“O Wonder, How many goodly creatures are there here! How beauteous mankind is! O brave new world that has such people in it!”
– William Shakespeare, The Tempest, Act. V, Sc. I
courtesy of Wikipedia
People have been using this quote for 400 years, mostly ironically (in line with Shakespeare’s original use): the utterance of a protagonist who misunderstands a new world, thinking it wonderful, when it is in fact dystopic (probably the best-known example being Aldous Huxley’s 1939 novel, Brave New World).
However, I’m proposing today that we can also use it in a completely positive way. Just last week I had great time doing a podcast with a wonderful guy named Tanveer Naseer. Tanveer and I started following each other last summer on Twitter. Then he responded to a query from our publicist Kaila (all via email) and indicated that he’d like to interview me for his podcast show, Leadership Biz Cafe. Tanveer and I did our interview on Skype, and now it’s available on his site.
OK, so think about this. Tanveer lives in Montreal, and I live primarily in New York City. We have (as far as I know) no intersections of school, family or friends. Without current digital technology, we never would have run into each other. And now (I’m sure) we’re permanently connected, and will support each other’s work and success in whatever ways we can.
And you – who may never have met either Tanveer or me, and perhaps never will – can benefit from our interaction as well, where ever you are. If you hear something that resonates for you in our conversation, you can use it for your own benefit, and pass it along to whomever you wish. A truly brave new world, indeed.
I know technology can do all kinds of bad stuff, and that Huxley-esque aspects exist in this “brave new world” of ours. But we can also use all of these new capabilities that exist to learn, to create connections, to innovate, to grow.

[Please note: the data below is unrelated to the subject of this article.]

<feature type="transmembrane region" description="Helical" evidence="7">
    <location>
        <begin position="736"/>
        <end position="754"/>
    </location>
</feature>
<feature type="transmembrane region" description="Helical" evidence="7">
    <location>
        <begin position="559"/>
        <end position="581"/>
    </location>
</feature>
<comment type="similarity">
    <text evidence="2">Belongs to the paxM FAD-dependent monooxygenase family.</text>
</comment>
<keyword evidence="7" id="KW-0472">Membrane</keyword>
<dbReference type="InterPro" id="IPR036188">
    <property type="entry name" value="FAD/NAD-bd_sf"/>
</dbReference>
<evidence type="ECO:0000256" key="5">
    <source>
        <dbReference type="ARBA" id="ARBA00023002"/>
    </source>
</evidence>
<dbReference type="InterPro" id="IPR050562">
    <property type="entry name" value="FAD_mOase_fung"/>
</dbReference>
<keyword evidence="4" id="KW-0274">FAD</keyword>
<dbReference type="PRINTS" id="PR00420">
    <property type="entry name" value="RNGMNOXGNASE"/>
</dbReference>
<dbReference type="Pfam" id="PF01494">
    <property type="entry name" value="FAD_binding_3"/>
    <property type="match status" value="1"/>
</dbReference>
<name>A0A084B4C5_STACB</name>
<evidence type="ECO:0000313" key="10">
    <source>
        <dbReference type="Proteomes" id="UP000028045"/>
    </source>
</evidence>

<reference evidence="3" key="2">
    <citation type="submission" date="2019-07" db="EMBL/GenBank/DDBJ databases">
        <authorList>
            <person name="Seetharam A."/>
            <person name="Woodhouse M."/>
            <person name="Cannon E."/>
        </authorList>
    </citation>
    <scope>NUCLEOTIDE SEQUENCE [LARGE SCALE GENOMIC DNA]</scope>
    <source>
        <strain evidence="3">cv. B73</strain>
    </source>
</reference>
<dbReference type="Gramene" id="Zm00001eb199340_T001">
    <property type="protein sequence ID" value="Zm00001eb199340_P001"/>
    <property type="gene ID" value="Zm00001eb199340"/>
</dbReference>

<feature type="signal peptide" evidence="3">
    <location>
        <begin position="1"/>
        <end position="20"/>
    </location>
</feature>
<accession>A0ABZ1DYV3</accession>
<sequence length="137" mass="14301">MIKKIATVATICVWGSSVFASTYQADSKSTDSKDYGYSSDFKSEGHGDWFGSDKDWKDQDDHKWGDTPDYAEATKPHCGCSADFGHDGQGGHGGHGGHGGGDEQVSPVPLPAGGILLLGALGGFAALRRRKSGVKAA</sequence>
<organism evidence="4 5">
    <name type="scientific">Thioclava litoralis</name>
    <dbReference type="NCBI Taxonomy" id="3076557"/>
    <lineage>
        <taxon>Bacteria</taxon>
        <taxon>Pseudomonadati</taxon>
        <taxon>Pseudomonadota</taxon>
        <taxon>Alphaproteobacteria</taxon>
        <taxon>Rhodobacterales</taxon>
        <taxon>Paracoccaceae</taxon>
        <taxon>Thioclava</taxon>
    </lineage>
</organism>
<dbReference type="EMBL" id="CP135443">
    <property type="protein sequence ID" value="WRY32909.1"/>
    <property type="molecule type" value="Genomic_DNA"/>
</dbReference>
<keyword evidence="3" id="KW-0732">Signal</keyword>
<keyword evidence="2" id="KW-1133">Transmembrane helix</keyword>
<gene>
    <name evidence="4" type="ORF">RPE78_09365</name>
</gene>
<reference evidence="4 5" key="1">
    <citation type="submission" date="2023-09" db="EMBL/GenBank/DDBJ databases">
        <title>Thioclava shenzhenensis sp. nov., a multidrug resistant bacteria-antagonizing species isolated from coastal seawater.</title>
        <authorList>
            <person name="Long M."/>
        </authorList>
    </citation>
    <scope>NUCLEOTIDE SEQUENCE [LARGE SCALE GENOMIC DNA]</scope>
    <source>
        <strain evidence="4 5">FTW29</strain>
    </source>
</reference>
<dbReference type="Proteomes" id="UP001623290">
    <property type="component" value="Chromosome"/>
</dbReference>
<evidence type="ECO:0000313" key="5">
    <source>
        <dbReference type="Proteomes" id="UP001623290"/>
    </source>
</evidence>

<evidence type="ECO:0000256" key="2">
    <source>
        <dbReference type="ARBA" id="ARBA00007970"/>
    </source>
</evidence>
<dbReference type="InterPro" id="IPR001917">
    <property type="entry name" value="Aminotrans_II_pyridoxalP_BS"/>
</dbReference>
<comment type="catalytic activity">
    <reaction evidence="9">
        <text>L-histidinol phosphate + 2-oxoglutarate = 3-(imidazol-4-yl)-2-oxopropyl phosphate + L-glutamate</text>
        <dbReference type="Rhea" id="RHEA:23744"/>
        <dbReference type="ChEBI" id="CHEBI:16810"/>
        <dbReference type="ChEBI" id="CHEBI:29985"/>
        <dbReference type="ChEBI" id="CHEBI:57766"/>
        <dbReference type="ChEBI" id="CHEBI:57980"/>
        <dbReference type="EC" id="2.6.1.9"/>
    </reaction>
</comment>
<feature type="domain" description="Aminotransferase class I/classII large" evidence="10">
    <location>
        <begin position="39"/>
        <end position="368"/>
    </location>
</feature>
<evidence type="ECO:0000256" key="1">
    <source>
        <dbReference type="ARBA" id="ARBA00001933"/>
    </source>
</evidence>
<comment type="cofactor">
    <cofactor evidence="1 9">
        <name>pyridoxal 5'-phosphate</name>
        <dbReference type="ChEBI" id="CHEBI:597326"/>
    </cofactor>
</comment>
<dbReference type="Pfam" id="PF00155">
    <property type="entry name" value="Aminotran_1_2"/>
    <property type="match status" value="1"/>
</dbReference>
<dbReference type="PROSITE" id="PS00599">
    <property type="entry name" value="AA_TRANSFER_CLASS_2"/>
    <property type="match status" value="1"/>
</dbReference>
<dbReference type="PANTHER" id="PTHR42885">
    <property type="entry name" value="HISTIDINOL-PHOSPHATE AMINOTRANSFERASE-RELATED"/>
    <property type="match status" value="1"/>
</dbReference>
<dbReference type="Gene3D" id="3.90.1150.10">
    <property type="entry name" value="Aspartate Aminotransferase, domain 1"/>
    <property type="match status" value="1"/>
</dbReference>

Let’s do that.
“Good humor is the health of the soul, sadness is its poison.”
– Lord Chesterfield
My colleagues and I laugh a lot at work. I take this as one of the best signs of Proteus’ health as an organization. I don’t know if you’ve noticed this, but when people are uncomfortable with each other, or don’t trust each other, there’s generally not a lot of laughing going on (except for the forced, awkward, hah-hah-hah kind, and that doesn’t count).
As Lord Chesterfield noted almost 300 years ago, humor promotes health – physical, emotional, and mental. But laughing with (as opposed to at or about) others benefits your professional life, as well.
Humor makes things easier…
I wrote a post at Forbes a few weeks ago about humor, Want to Get a Promotion? Be Funnny, where I cited a statistic I found fascinating,“A Robert Half International survey…found that 91% of executives believe a sense of humor is important for career advancement; while 84% feel that people with a good sense of humor do a better job.”
Those are pretty impressive percentages. So, what is it about humor that makes it so important to our success?
I think of humor as one of the primary lubricants of human interaction. That is, when you share a laugh with someone, everything seems a little easier. You feel more connected, more relaxed.
For instance, when a difficult situation arises, if you’re able to see the irony or the absurdity in it, and smile or laugh with others about it, you feel as though you’re in it together – rather than that you’re facing it alone.
If there’s a tense moment between you and someone, and one of you responds with humor (especially self-deprecating humor) rather than defensiveness or confrontation – it breaks the tension and provides an opening to come back to comfort and trust.
And when a team uses humor regularly, it communicates ease and affection – “we get each other and we like each other” – in a simple and consistent way. It makes all the members of the team more likely to feel that they can come to each other with questions or problems, and that they’ll get openness and support vs. stone-walling or “not my job.” Humor builds our confidence in and reliance on each other. In the words of Maya Angelou:
“I don’t trust anyone who doesn’t laugh.”
― Maya Angelou
Till next time –
Some of you may not know that I write a bi-monthly email called the “Insider List,” and send it to everyone who has opted to receive it (you can do that here on the site, if you’re interested). Last time I wrote about the slipperiness of language – and how that slipperiness makes listening even more important. The example I used was the word/phrase “mayday” or “May Day,” which can either mean a happy spring holiday or a call for help.